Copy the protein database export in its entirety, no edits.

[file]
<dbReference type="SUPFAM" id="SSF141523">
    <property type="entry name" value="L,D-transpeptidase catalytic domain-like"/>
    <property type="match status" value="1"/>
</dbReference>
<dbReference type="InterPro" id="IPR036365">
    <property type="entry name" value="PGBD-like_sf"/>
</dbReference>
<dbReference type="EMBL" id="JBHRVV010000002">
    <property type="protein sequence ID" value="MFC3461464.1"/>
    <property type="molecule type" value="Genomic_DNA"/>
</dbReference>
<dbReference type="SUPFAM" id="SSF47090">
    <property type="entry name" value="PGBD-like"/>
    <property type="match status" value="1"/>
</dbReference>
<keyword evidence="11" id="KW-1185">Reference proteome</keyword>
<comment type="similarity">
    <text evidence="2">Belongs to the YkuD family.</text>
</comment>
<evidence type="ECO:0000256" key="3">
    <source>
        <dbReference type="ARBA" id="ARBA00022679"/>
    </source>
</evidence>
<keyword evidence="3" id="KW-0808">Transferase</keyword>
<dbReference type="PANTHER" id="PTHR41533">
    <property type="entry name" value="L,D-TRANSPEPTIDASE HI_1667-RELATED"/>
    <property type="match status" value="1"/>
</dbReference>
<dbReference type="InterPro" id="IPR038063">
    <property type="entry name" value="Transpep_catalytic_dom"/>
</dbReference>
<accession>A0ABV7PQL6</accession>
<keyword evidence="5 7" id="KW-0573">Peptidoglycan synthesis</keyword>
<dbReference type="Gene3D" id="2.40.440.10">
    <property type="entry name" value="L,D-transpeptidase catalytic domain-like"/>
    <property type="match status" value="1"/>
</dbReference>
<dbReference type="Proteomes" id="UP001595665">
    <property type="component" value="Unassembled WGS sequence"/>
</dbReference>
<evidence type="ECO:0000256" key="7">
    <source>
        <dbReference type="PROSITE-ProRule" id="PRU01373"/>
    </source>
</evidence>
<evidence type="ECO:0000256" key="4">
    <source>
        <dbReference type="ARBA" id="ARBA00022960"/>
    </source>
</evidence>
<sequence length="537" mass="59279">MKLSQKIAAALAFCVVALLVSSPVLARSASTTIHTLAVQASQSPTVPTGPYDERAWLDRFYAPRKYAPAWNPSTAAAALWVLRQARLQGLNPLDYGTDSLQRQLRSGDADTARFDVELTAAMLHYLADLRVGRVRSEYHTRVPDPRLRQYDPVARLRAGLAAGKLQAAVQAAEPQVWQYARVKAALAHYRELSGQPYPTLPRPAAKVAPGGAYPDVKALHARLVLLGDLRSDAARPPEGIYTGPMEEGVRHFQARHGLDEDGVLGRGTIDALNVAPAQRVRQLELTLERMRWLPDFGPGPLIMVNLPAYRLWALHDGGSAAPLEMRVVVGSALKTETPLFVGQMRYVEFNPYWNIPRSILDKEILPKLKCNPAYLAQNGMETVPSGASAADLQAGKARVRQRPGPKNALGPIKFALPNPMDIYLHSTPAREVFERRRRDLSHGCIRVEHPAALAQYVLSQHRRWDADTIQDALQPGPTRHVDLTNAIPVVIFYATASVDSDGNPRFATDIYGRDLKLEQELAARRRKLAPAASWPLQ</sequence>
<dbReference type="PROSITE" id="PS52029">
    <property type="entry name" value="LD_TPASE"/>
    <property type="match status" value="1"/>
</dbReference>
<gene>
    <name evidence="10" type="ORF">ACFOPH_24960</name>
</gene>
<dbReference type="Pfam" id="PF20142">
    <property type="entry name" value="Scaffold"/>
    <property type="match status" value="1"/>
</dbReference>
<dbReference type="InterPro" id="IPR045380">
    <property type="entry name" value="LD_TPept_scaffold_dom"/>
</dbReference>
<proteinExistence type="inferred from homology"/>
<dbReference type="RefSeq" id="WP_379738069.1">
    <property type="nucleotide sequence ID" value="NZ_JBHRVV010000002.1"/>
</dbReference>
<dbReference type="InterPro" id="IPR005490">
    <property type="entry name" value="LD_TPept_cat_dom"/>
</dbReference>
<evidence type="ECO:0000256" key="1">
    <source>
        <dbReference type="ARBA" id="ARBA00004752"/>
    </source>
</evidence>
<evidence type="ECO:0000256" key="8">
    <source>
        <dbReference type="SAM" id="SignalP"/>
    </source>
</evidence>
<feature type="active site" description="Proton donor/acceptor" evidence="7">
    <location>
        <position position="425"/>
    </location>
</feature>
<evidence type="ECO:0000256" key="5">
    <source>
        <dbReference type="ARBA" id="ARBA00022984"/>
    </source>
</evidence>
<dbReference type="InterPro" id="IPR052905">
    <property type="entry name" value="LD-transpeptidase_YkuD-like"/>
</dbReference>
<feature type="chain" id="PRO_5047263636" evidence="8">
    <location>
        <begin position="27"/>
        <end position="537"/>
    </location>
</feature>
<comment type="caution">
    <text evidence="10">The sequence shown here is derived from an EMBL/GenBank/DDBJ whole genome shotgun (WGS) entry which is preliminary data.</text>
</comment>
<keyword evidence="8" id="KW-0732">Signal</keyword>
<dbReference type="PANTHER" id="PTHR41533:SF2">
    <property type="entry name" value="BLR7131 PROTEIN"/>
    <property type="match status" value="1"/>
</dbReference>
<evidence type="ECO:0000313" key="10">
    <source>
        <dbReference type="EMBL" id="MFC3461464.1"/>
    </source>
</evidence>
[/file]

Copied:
<dbReference type="SUPFAM" id="SSF141523">
    <property type="entry name" value="L,D-transpeptidase catalytic domain-like"/>
    <property type="match status" value="1"/>
</dbReference>
<dbReference type="InterPro" id="IPR036365">
    <property type="entry name" value="PGBD-like_sf"/>
</dbReference>
<dbReference type="EMBL" id="JBHRVV010000002">
    <property type="protein sequence ID" value="MFC3461464.1"/>
    <property type="molecule type" value="Genomic_DNA"/>
</dbReference>
<dbReference type="SUPFAM" id="SSF47090">
    <property type="entry name" value="PGBD-like"/>
    <property type="match status" value="1"/>
</dbReference>
<keyword evidence="11" id="KW-1185">Reference proteome</keyword>
<comment type="similarity">
    <text evidence="2">Belongs to the YkuD family.</text>
</comment>
<evidence type="ECO:0000256" key="3">
    <source>
        <dbReference type="ARBA" id="ARBA00022679"/>
    </source>
</evidence>
<keyword evidence="3" id="KW-0808">Transferase</keyword>
<dbReference type="PANTHER" id="PTHR41533">
    <property type="entry name" value="L,D-TRANSPEPTIDASE HI_1667-RELATED"/>
    <property type="match status" value="1"/>
</dbReference>
<dbReference type="InterPro" id="IPR038063">
    <property type="entry name" value="Transpep_catalytic_dom"/>
</dbReference>
<accession>A0ABV7PQL6</accession>
<keyword evidence="5 7" id="KW-0573">Peptidoglycan synthesis</keyword>
<dbReference type="Gene3D" id="2.40.440.10">
    <property type="entry name" value="L,D-transpeptidase catalytic domain-like"/>
    <property type="match status" value="1"/>
</dbReference>
<dbReference type="Proteomes" id="UP001595665">
    <property type="component" value="Unassembled WGS sequence"/>
</dbReference>
<evidence type="ECO:0000256" key="7">
    <source>
        <dbReference type="PROSITE-ProRule" id="PRU01373"/>
    </source>
</evidence>
<evidence type="ECO:0000256" key="4">
    <source>
        <dbReference type="ARBA" id="ARBA00022960"/>
    </source>
</evidence>
<sequence length="537" mass="59279">MKLSQKIAAALAFCVVALLVSSPVLARSASTTIHTLAVQASQSPTVPTGPYDERAWLDRFYAPRKYAPAWNPSTAAAALWVLRQARLQGLNPLDYGTDSLQRQLRSGDADTARFDVELTAAMLHYLADLRVGRVRSEYHTRVPDPRLRQYDPVARLRAGLAAGKLQAAVQAAEPQVWQYARVKAALAHYRELSGQPYPTLPRPAAKVAPGGAYPDVKALHARLVLLGDLRSDAARPPEGIYTGPMEEGVRHFQARHGLDEDGVLGRGTIDALNVAPAQRVRQLELTLERMRWLPDFGPGPLIMVNLPAYRLWALHDGGSAAPLEMRVVVGSALKTETPLFVGQMRYVEFNPYWNIPRSILDKEILPKLKCNPAYLAQNGMETVPSGASAADLQAGKARVRQRPGPKNALGPIKFALPNPMDIYLHSTPAREVFERRRRDLSHGCIRVEHPAALAQYVLSQHRRWDADTIQDALQPGPTRHVDLTNAIPVVIFYATASVDSDGNPRFATDIYGRDLKLEQELAARRRKLAPAASWPLQ</sequence>
<dbReference type="PROSITE" id="PS52029">
    <property type="entry name" value="LD_TPASE"/>
    <property type="match status" value="1"/>
</dbReference>
<gene>
    <name evidence="10" type="ORF">ACFOPH_24960</name>
</gene>
<dbReference type="Pfam" id="PF20142">
    <property type="entry name" value="Scaffold"/>
    <property type="match status" value="1"/>
</dbReference>
<dbReference type="InterPro" id="IPR045380">
    <property type="entry name" value="LD_TPept_scaffold_dom"/>
</dbReference>
<proteinExistence type="inferred from homology"/>
<dbReference type="RefSeq" id="WP_379738069.1">
    <property type="nucleotide sequence ID" value="NZ_JBHRVV010000002.1"/>
</dbReference>
<dbReference type="InterPro" id="IPR005490">
    <property type="entry name" value="LD_TPept_cat_dom"/>
</dbReference>
<evidence type="ECO:0000256" key="1">
    <source>
        <dbReference type="ARBA" id="ARBA00004752"/>
    </source>
</evidence>
<evidence type="ECO:0000256" key="8">
    <source>
        <dbReference type="SAM" id="SignalP"/>
    </source>
</evidence>
<feature type="active site" description="Proton donor/acceptor" evidence="7">
    <location>
        <position position="425"/>
    </location>
</feature>
<evidence type="ECO:0000256" key="5">
    <source>
        <dbReference type="ARBA" id="ARBA00022984"/>
    </source>
</evidence>
<dbReference type="InterPro" id="IPR052905">
    <property type="entry name" value="LD-transpeptidase_YkuD-like"/>
</dbReference>
<feature type="chain" id="PRO_5047263636" evidence="8">
    <location>
        <begin position="27"/>
        <end position="537"/>
    </location>
</feature>
<comment type="caution">
    <text evidence="10">The sequence shown here is derived from an EMBL/GenBank/DDBJ whole genome shotgun (WGS) entry which is preliminary data.</text>
</comment>
<keyword evidence="8" id="KW-0732">Signal</keyword>
<dbReference type="PANTHER" id="PTHR41533:SF2">
    <property type="entry name" value="BLR7131 PROTEIN"/>
    <property type="match status" value="1"/>
</dbReference>
<evidence type="ECO:0000313" key="10">
    <source>
        <dbReference type="EMBL" id="MFC3461464.1"/>
    </source>
</evidence>